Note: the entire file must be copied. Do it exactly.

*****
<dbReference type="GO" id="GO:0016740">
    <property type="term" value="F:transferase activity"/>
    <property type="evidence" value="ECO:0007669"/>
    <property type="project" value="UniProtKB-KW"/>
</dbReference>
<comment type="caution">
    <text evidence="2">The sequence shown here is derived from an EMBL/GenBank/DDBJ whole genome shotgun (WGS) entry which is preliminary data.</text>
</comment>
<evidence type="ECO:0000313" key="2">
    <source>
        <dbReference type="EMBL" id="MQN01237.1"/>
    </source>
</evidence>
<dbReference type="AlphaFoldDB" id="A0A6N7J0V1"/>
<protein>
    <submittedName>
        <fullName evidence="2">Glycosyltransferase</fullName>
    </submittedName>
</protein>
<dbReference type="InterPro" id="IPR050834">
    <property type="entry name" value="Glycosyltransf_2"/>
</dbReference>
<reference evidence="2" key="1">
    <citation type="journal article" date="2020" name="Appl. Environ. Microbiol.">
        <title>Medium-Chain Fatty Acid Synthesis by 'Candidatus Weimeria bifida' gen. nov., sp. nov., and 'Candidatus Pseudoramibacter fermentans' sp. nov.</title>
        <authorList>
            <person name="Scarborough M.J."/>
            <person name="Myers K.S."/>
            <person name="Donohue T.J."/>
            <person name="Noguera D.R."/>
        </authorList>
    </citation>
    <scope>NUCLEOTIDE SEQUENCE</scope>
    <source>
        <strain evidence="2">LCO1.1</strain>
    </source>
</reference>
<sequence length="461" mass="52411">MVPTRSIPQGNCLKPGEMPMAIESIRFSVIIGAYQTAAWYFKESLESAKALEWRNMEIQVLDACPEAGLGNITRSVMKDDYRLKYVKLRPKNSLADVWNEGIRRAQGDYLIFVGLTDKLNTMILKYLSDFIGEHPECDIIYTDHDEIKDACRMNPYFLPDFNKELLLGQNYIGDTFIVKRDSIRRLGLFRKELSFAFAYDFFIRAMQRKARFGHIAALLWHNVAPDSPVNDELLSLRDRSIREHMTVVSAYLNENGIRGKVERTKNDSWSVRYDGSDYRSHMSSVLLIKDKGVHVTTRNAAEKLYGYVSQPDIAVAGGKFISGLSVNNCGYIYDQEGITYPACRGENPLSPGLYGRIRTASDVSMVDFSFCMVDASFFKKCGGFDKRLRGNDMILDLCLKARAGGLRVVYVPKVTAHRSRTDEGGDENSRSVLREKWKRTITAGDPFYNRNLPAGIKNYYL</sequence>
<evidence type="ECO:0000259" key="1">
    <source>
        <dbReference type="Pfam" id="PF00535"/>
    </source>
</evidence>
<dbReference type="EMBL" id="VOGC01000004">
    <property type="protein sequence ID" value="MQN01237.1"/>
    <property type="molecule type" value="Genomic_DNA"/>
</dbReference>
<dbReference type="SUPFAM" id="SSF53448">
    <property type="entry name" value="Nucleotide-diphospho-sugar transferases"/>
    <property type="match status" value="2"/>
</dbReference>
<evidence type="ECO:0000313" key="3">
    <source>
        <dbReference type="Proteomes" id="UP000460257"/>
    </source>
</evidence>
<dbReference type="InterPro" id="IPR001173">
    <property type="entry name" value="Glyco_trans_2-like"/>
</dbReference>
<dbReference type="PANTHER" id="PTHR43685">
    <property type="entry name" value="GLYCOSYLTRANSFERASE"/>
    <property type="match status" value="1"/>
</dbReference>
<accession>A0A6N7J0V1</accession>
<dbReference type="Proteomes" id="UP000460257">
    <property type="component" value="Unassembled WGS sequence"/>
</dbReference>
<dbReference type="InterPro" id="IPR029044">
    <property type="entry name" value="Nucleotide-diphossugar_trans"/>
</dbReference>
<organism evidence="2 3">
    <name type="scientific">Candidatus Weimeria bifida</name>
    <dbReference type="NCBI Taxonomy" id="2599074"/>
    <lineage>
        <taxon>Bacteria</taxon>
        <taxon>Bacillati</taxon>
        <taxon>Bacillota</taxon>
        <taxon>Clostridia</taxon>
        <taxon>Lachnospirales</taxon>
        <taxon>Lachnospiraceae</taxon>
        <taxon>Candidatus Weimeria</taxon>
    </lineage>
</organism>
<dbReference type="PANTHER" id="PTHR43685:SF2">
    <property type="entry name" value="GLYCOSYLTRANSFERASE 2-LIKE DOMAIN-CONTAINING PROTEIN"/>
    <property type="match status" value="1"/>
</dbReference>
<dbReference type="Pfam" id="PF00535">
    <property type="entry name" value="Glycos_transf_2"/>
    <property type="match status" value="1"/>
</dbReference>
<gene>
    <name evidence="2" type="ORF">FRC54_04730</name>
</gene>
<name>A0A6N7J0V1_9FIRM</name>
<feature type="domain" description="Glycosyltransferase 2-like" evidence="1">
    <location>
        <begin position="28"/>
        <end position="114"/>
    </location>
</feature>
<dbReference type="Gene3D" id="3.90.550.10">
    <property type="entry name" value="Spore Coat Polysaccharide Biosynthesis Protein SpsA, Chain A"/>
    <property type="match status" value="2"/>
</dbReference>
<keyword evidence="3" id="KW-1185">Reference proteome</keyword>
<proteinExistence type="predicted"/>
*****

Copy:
<dbReference type="GO" id="GO:0016740">
    <property type="term" value="F:transferase activity"/>
    <property type="evidence" value="ECO:0007669"/>
    <property type="project" value="UniProtKB-KW"/>
</dbReference>
<comment type="caution">
    <text evidence="2">The sequence shown here is derived from an EMBL/GenBank/DDBJ whole genome shotgun (WGS) entry which is preliminary data.</text>
</comment>
<evidence type="ECO:0000313" key="2">
    <source>
        <dbReference type="EMBL" id="MQN01237.1"/>
    </source>
</evidence>
<dbReference type="AlphaFoldDB" id="A0A6N7J0V1"/>
<protein>
    <submittedName>
        <fullName evidence="2">Glycosyltransferase</fullName>
    </submittedName>
</protein>
<dbReference type="InterPro" id="IPR050834">
    <property type="entry name" value="Glycosyltransf_2"/>
</dbReference>
<reference evidence="2" key="1">
    <citation type="journal article" date="2020" name="Appl. Environ. Microbiol.">
        <title>Medium-Chain Fatty Acid Synthesis by 'Candidatus Weimeria bifida' gen. nov., sp. nov., and 'Candidatus Pseudoramibacter fermentans' sp. nov.</title>
        <authorList>
            <person name="Scarborough M.J."/>
            <person name="Myers K.S."/>
            <person name="Donohue T.J."/>
            <person name="Noguera D.R."/>
        </authorList>
    </citation>
    <scope>NUCLEOTIDE SEQUENCE</scope>
    <source>
        <strain evidence="2">LCO1.1</strain>
    </source>
</reference>
<sequence length="461" mass="52411">MVPTRSIPQGNCLKPGEMPMAIESIRFSVIIGAYQTAAWYFKESLESAKALEWRNMEIQVLDACPEAGLGNITRSVMKDDYRLKYVKLRPKNSLADVWNEGIRRAQGDYLIFVGLTDKLNTMILKYLSDFIGEHPECDIIYTDHDEIKDACRMNPYFLPDFNKELLLGQNYIGDTFIVKRDSIRRLGLFRKELSFAFAYDFFIRAMQRKARFGHIAALLWHNVAPDSPVNDELLSLRDRSIREHMTVVSAYLNENGIRGKVERTKNDSWSVRYDGSDYRSHMSSVLLIKDKGVHVTTRNAAEKLYGYVSQPDIAVAGGKFISGLSVNNCGYIYDQEGITYPACRGENPLSPGLYGRIRTASDVSMVDFSFCMVDASFFKKCGGFDKRLRGNDMILDLCLKARAGGLRVVYVPKVTAHRSRTDEGGDENSRSVLREKWKRTITAGDPFYNRNLPAGIKNYYL</sequence>
<evidence type="ECO:0000259" key="1">
    <source>
        <dbReference type="Pfam" id="PF00535"/>
    </source>
</evidence>
<dbReference type="EMBL" id="VOGC01000004">
    <property type="protein sequence ID" value="MQN01237.1"/>
    <property type="molecule type" value="Genomic_DNA"/>
</dbReference>
<dbReference type="SUPFAM" id="SSF53448">
    <property type="entry name" value="Nucleotide-diphospho-sugar transferases"/>
    <property type="match status" value="2"/>
</dbReference>
<evidence type="ECO:0000313" key="3">
    <source>
        <dbReference type="Proteomes" id="UP000460257"/>
    </source>
</evidence>
<dbReference type="InterPro" id="IPR001173">
    <property type="entry name" value="Glyco_trans_2-like"/>
</dbReference>
<dbReference type="PANTHER" id="PTHR43685">
    <property type="entry name" value="GLYCOSYLTRANSFERASE"/>
    <property type="match status" value="1"/>
</dbReference>
<accession>A0A6N7J0V1</accession>
<dbReference type="Proteomes" id="UP000460257">
    <property type="component" value="Unassembled WGS sequence"/>
</dbReference>
<dbReference type="InterPro" id="IPR029044">
    <property type="entry name" value="Nucleotide-diphossugar_trans"/>
</dbReference>
<organism evidence="2 3">
    <name type="scientific">Candidatus Weimeria bifida</name>
    <dbReference type="NCBI Taxonomy" id="2599074"/>
    <lineage>
        <taxon>Bacteria</taxon>
        <taxon>Bacillati</taxon>
        <taxon>Bacillota</taxon>
        <taxon>Clostridia</taxon>
        <taxon>Lachnospirales</taxon>
        <taxon>Lachnospiraceae</taxon>
        <taxon>Candidatus Weimeria</taxon>
    </lineage>
</organism>
<dbReference type="PANTHER" id="PTHR43685:SF2">
    <property type="entry name" value="GLYCOSYLTRANSFERASE 2-LIKE DOMAIN-CONTAINING PROTEIN"/>
    <property type="match status" value="1"/>
</dbReference>
<dbReference type="Pfam" id="PF00535">
    <property type="entry name" value="Glycos_transf_2"/>
    <property type="match status" value="1"/>
</dbReference>
<gene>
    <name evidence="2" type="ORF">FRC54_04730</name>
</gene>
<name>A0A6N7J0V1_9FIRM</name>
<feature type="domain" description="Glycosyltransferase 2-like" evidence="1">
    <location>
        <begin position="28"/>
        <end position="114"/>
    </location>
</feature>
<dbReference type="Gene3D" id="3.90.550.10">
    <property type="entry name" value="Spore Coat Polysaccharide Biosynthesis Protein SpsA, Chain A"/>
    <property type="match status" value="2"/>
</dbReference>
<keyword evidence="3" id="KW-1185">Reference proteome</keyword>
<proteinExistence type="predicted"/>